Police arrested Larsen around 6 p.m. that evening when he reported for work. He told investigators that his daughters were at his girlfriend's house but claimed he did not know anything about Jendusa-Nicolai's disappearance. Police recovered the two girls at about 9:45 p.m. and suspended the search of Larsen's home without any further information about Jendusa-Nicolai's location. The search warrant was issued at about 11 p.m.
The next morning, the police searched Larsen's wallet and found two business cards for a storage facility in Illinois. Police called the storage facility, and an employee checked Larsen's unit and heard moaning inside. Local police immediately responded and recovered Jendusa-Nicolai from inside the garbage can. Doctors later said she was about an hour from death: Her body temperature had dropped to 84 degrees, renal failure had begun, and she was frostbitten about her body. She was hospitalized and suffered a miscarriage two days later while still at the hospital; she estimated that she had been pregnant for about five weeks. All her toes had to be amputated due to frostbite, and her hearing was damaged because of the blows to her head.
Larsen was charged in state court with attempted first-degree intentional homicide and two counts of interference with child custody. See Larsen,2007 WI App 147, ¶ 1. A federal grand jury indicted Larsen on two counts: kidnapping, see 18 U.S.C. § 1201(a)(1), and forcibly causing a former spouse to travel in interstate commerce while committing a crime of violence in the course of and to facilitate the travel, see id. § 2261(a)(2), (b)(2) (the Interstate Domestic Violence Act). Larsen moved to suppress the evidence recovered in the warrantless search of his home, but the district court denied the motion. Larsen pleaded no contest to the state charges, see Larsen, 2007 WI App 147, ¶ 13, and after sentencing he returned to federal court and opted for a bench trial. The case was tried to the court, and at the close of the evidence, Larsen moved to dismiss on two constitutional grounds. He argued first that the Interstate Domestic Violence Act exceeded Congress's legislative power under the Commerce Clause, and second, that the kidnapping and interstate domestic violence charges were multiplicitious in violation of the Double Jeopardy Clause. The district court rejected these arguments and convicted him on both counts.
The sentencing guidelines suggested a sentence of 292 to 365 months, but the judge sentenced Larsen to life imprisonment on the kidnapping charge and a concurrent term of ten years (the statutory maximum) on the interstate domestic-violence charge. In imposing this above-guidelines sentence, the judge emphasized that Jendusa-Nicolai's miscarriage just days after the assault was a severe aggravating factor that the guidelines had not taken into consideration.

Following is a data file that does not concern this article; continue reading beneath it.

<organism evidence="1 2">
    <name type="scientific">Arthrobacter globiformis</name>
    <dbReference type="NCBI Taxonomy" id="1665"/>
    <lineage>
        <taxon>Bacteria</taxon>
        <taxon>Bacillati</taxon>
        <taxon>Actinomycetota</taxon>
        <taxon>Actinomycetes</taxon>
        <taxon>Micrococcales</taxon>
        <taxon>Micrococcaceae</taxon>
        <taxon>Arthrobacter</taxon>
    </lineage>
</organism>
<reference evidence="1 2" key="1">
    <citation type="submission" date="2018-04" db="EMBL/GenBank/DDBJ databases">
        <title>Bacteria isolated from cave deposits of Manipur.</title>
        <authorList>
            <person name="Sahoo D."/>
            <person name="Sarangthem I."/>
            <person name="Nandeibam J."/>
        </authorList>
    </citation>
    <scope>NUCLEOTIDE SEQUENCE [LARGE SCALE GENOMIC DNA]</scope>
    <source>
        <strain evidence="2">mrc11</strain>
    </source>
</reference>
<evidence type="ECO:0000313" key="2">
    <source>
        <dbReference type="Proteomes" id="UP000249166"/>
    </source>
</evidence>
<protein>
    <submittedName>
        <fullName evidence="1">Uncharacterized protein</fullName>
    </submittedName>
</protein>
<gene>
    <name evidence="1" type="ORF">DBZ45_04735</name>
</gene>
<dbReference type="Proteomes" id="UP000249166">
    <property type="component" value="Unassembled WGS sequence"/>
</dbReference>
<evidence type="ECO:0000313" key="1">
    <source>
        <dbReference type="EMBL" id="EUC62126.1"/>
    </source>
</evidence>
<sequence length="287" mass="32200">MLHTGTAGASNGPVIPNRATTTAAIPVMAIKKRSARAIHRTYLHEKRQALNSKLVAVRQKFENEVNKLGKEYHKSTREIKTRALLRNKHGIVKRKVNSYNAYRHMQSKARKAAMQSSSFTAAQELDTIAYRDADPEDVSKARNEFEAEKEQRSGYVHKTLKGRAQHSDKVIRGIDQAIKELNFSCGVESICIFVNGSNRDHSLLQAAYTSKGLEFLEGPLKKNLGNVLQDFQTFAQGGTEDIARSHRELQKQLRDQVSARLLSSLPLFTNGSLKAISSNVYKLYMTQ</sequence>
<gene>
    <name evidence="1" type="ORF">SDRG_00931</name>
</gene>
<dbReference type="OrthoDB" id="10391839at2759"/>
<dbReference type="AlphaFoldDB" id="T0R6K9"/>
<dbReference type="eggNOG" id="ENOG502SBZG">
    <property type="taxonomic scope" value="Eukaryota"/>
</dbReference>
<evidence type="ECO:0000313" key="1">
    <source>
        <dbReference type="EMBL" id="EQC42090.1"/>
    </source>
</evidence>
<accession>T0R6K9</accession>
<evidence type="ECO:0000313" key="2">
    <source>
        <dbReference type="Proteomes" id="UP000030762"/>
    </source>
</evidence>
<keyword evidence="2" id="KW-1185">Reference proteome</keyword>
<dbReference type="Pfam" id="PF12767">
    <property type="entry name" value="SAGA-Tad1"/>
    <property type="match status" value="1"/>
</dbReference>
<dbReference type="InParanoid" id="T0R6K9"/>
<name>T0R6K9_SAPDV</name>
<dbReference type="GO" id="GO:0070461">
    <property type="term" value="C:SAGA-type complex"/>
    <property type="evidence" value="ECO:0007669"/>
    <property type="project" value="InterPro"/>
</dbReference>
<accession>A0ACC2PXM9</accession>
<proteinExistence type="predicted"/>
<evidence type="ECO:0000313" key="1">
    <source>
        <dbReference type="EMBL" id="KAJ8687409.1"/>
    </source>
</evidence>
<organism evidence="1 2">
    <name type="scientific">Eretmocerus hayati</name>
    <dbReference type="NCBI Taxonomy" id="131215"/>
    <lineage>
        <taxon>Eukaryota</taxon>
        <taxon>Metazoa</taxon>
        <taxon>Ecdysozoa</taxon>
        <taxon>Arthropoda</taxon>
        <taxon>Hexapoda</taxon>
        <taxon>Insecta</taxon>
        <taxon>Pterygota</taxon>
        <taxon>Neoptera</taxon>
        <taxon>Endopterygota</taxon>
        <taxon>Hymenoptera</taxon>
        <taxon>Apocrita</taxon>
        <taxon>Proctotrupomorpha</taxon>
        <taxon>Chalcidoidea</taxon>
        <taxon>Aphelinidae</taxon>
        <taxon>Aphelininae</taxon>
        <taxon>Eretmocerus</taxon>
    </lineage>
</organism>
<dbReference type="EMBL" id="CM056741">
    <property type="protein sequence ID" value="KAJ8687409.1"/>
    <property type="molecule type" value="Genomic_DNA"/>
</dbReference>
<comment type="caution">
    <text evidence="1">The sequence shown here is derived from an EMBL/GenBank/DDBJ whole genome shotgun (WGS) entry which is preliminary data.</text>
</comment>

A. Commerce Clause Challenge to the Interstate Domestic Violence Act
Larsen first argues that the Interstate Domestic Violence Act is unconstitutional because it exceeds Congress's legislative power under the Commerce Clause. Specifically, he claims that the Act impermissibly regulates purely local, non-economic conduct that does not have a substantial effect on interstate commerce. The relevant portion of the Act provides as follows:
A person who causes a spouse, intimate partner, or dating partner to travel in interstate or foreign commerce... by force, coercion, duress, or fraud, and who, in the course of, as a result of, or to facilitate such conduct or travel, commits or attempts to commit a crime of violence against that spouse, intimate partner, or dating partner, shall be punished....
18 U.S.C. § 2261(a)(2). We conclude, in line with four other circuits, that the Interstate Domestic Violence Act is a proper exercise of Congress's Commerce Clause power. See United States v. Lankford, 196 F.3d 563 (5th Cir. 1999); United States v. Page, 167 F.3d 325 (6th Cir. 1999); United States v. Gluzman, 953 F. Supp. 84 (S.D.N.Y. 1997), aff'd, 154 F.3d 49 (2d Cir. 1998); United States v. Bailey, 112 F.3d 758 (4th Cir. 1997).
The Supreme Court's "modern Commerce Clause jurisprudence has 'identified three broad categories of activity that Congress may regulate under its commerce power.' " United States v. Morrison,529 U.S. 598, 608 (2000) (quoting United States v. Lopez, 514 U.S. 549, 558 (1995)). The Court has held that the Commerce Clause authorizes Congress to regulate the "use of the channels of interstate commerce"; the "instrumentalities of inter-state commerce, or persons or things in interstate commerce, even though the threat may come only from intra-state activities"; and "those [intrastate] activities that substantially affect interstate commerce." Lopez, 514 U.S. at 558-59; see also Morrison,529 U.S. at 608-09; Perez v. United States,402 U.S. 146, 150 (1971). Congress's legislative authority in the first and second categories is plenary. Cleveland v. United States,329 U.S. 14, 19 (1946) ("The power of Congress over the instrumentalities of interstate commerce is plenary...."); Caminetti v. United States, 242 U.S. 470, 491 (1917) ("[T]he authority of Congress to keep the channels of interstate commerce free from immoral and injurious uses has been frequently sustained, and is no longer open to question."). Congressional power in the third category, however, extends only to economic activity that substantially affects inter-state commerce. Morrison,529 U.S. at 611 ("Lopez's review of Commerce Clause case law demonstrates that in those cases where we have sustained federal regulation of intrastate activity based upon the activity's substantial effects on interstate commerce, the activity in question has been some sort of economic endeavor.").